End of Season Post-Mortem: Tampa Bay Rays

We now bid adieu to the Rays, who were eliminated in game 160 this year after sneaking into the playoffs on game 162 last season. It was a typical Rays season, in that they contended all year without spending a lot of money while relying on cost-controlled players.

If you're new here (which about 90% of our reader base is in comparison to last year), here's a brief explanation: after a team is eliminated from the playoffs, we're going to put their season under a microscope and look at just what the hell went wrong, what went right, and so on and so forth. The goal is to post these the day after a team is eliminated.

What Went Right: Out of everything in this Rays season, you could argue that the biggest thing that went right was the starting rotation. The team used just eight starters all season, with four starters making 30 starts. David Price has the best season of his career and is a Cy Young candidate, while James Shields did what James Shields does. Rookie Matt Moore and young Alex Cobb also showed heaps of promise in the rotation. Tampa Bay's scrap heap bullpen was awesome yet again, led by former overpaid Angels and Tigers reliever Fernando Rodney, who posted the lowest ERA in baseball history this year. Tack stellar performances from Jake McGee, Joel Peralta, and Wade Davis onto Rodney's season, and you've got a dominant bullpen. Offensively, the Rays struggled most of the year, but Ben Zobrist put together another excellent, defensively-minded season, Desmond Jennings had a solid first full season in preparation for an impending move to center field for 2013, and Jeff Keppinger was an excellent low cost utility option.

What Went Wrong: Evan Longoria missed half the season. For a guy who many considered a preseason MVP candidate, this was a huge blow for the Rays, and perhaps the biggest reason they fell short of the playoffs. But honestly, if you want to point the finger at one player….Carlos Pena, all eyes are on you. Pena was awful in 2010 for the Rays, signed with the Cubs for 2011 and rebounded a big there, and came back to Tampa for 2012…and was an absolute disaster. Just one win out of first base with a sub-.200 batting average and 19 homers? That's not going to cut it. Veteran Luke Scott, signed to help out at the DH spot, was also terrible with a sub-.300 OBP and less than half a win of value in just 95 games. Hideki Matsui was also terrible in 34 games with the Rays before being put out of his misery. 

Most Surprising Player: Fernando Rodney. Oh my god, Fernando Rodney. After five straight years with an ERA over 4.00, Rodney's ERA this season was just 0.61. His walk rate was also under 2.00 this year after sitting at above 4.00 for each of the last four seasons. Rodney's 2012 was just a perfect storm for everything the Rays stand for when it comes to signing free agents, a stark contrast from the seasons of Pena, Scott, and Matsui. And of course, in typical Rays fashion, they hold a club option for $2.5 million on Rodney for 2013. Hm, I wonder if a large market club would be willing to part with a decent-looking package for him…or hell, the Rays can hang on to him and hope he has half the season he did this year, because he'd still be worth it at that salary.

Most Disappointing Player: It's gotta be Carlos Pena, right? I'm sure the Rays didn't expect anywhere near this performance when they gave him a one year, $7.25 million contract last winter, but anything could have been better than his .199/.332/.357 year with 19 homers. At 34, a season like this one is going to absolutely gash into a possible Pena contract for 2013.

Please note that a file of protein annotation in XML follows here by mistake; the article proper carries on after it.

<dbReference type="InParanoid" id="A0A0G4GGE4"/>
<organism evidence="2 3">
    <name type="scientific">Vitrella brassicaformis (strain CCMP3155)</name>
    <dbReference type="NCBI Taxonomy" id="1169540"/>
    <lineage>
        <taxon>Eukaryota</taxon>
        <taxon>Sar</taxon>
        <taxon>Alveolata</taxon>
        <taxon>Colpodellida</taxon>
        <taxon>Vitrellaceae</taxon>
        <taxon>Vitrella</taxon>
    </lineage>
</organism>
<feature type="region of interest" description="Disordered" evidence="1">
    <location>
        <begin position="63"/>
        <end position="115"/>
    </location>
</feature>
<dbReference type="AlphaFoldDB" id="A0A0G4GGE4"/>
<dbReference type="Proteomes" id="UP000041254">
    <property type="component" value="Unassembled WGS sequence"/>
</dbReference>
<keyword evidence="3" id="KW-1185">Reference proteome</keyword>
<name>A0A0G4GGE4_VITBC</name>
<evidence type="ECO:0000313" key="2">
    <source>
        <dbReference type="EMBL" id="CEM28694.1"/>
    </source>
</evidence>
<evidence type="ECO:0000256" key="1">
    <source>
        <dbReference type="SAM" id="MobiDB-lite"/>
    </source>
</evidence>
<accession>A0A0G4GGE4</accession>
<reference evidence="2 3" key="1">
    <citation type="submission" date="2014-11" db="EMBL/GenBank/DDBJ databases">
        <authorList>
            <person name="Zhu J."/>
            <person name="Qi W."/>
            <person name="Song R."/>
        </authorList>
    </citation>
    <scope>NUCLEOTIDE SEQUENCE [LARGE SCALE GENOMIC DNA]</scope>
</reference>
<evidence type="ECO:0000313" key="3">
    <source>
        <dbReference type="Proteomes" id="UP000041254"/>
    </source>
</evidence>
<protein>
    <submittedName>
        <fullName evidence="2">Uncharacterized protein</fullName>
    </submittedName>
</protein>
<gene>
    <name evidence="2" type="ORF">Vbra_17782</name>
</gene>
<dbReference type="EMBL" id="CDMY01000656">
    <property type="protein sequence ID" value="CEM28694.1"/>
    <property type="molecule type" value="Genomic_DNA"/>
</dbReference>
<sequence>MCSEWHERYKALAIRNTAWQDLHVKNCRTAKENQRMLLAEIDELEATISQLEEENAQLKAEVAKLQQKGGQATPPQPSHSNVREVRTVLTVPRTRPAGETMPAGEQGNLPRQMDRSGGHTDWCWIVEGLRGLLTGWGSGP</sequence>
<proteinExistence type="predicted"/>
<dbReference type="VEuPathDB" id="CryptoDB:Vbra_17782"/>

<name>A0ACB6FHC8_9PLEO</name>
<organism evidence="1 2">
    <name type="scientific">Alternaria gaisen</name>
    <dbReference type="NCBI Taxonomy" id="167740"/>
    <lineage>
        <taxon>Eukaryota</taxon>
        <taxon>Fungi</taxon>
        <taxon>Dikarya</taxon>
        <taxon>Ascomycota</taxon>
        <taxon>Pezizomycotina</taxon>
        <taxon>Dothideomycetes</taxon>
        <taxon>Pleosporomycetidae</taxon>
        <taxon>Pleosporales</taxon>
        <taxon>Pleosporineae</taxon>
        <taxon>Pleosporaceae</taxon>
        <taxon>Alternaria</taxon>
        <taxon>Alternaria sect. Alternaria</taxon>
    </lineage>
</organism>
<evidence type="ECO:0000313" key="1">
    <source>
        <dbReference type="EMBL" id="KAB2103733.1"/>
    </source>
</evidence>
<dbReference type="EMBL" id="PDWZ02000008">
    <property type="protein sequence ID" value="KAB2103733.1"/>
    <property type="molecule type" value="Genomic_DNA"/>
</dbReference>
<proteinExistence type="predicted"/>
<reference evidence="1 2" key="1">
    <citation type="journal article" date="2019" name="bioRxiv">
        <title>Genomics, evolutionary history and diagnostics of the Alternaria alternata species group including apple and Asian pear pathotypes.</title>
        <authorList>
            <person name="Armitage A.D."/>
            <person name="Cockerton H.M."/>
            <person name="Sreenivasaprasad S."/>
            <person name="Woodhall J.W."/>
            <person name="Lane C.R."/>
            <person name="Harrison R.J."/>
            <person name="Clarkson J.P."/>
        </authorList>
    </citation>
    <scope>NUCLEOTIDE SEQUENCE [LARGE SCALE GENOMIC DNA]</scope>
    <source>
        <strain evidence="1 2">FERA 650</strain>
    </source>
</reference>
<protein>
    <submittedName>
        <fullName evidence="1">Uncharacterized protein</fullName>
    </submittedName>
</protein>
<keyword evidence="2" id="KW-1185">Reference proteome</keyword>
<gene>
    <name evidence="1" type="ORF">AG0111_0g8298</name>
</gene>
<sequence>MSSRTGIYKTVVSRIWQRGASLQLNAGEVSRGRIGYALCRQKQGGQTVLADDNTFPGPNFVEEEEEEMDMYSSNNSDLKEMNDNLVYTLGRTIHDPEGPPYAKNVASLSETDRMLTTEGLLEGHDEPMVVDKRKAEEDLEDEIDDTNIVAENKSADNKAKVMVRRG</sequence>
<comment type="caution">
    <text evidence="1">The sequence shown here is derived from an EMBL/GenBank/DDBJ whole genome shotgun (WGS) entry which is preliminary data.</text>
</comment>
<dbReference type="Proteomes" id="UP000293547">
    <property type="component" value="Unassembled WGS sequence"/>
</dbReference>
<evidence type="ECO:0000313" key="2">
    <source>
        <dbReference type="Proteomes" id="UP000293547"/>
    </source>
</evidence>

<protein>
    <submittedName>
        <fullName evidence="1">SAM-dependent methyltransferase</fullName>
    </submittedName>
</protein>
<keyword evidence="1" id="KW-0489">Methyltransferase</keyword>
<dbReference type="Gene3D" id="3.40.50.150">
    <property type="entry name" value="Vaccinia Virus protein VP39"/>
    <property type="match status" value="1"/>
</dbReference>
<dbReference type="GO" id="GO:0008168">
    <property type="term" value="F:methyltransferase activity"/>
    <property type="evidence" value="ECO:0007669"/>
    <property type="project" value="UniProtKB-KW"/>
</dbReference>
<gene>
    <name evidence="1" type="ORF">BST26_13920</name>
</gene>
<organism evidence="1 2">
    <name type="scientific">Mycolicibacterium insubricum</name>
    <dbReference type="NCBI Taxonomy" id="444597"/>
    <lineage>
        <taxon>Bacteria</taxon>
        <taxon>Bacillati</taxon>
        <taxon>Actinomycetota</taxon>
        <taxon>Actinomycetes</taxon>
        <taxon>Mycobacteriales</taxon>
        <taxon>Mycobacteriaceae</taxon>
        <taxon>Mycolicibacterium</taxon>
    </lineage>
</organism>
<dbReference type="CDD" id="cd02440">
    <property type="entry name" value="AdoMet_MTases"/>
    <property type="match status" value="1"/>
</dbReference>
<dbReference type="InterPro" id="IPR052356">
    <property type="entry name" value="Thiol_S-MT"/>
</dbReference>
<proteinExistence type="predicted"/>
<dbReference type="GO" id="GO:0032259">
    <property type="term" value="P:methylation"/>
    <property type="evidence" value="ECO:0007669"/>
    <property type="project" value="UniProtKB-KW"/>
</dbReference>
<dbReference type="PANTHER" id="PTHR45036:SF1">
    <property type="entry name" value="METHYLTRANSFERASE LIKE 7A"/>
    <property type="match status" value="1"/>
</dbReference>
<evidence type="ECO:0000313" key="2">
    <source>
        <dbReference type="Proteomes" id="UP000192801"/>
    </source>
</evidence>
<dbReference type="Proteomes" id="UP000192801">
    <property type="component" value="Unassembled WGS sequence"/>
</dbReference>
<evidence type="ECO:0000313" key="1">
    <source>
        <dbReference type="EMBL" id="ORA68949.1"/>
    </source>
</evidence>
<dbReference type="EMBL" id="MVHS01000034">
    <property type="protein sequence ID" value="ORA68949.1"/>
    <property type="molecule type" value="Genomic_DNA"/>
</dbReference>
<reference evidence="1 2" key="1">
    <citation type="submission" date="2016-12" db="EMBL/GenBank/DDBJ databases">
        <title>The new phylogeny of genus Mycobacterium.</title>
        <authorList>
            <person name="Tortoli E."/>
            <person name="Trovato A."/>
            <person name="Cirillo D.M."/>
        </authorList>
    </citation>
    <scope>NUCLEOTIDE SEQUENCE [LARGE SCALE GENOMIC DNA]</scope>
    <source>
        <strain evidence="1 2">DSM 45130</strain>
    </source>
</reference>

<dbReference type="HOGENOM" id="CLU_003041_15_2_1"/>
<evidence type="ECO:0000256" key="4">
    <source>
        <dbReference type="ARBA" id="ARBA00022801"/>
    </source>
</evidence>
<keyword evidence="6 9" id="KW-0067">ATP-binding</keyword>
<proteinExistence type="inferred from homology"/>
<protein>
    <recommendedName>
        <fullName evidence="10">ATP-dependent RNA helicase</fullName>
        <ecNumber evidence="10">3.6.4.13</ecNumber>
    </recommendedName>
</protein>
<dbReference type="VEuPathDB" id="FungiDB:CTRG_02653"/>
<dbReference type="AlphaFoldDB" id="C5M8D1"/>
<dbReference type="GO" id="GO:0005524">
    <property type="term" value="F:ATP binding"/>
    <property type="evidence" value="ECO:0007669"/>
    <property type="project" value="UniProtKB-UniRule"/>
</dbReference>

Prospects Up: While Matt Moore didn't exactly dominate the American League this season, a 2.3 fWAR season and an ERA under 4.00 from a guy who didn't turn 23 until mid-June is definitely acceptable. Shortstop Hak-Ju Lee spent the season in AA as a 21-year old, and was largely fine…a near 10% walk rate, 37 steals at a better than 80% clip…that's fine. Taylor Guerrieri was a monster in his pro debut in low-A: 45 strikeouts and five walks in 52 innings. Chris Archer dominated AAA in 25 starts, and looked nasty in 29 1/3 major league innings…he's going to be in Tampa Bay to stay for 2013. 2012 first round pick Richie Shaffer had a great, well-rounded debut in low-A.

Prospects Down: 21-year old Enny Romero struggled with his control a little in high-A, with his walk rate remaining high and his strikeout rate taking a nosedive. Alex Colome blew away batters but also had some control problems in AA and AAA, and could end up in the bullpen at the end of the day. Alex Torres had an erratic year in AAA with plenty of control problems, but still showed flashes of brilliance while both starting and relieving. Mikie Mahtook was solid, albeit unspectacular. Tim Beckham was suspended 50 games for testing positive for marijuana, and had a middling season in AAA…though he is only 22. Josh Sale and Ryan Brett both earned suspensions for methamphetamine use.

The Future: You know what you're getting out of the Rays: low cost young talent in contention every year. Pena will be gone next year, and I'd assume Scott's option will be declined. BJ Upton is a free agent and is likely to sign elsewhere. Three bullpen arms are also free agents, but only Peralta will likely be retained. The Rays are actually going to have a little bit of money to play with, and there aren't many holes to fill…DH, first base, and a corner outfield spot, along with a couple spots in the bullpen and on the bench. With Tampa Bay's wealth of pitching, they could deal someone (veteran James Shields is the most likely option) in an attempt to fill those holes, but no matter what happens, the Rays are going to be contending in the AL East yet again.

About Joe Lucia

I'm the managing editor of Awful Announcing and the news editor of The Comeback. I also made The Outside Corner a thing for six seasons.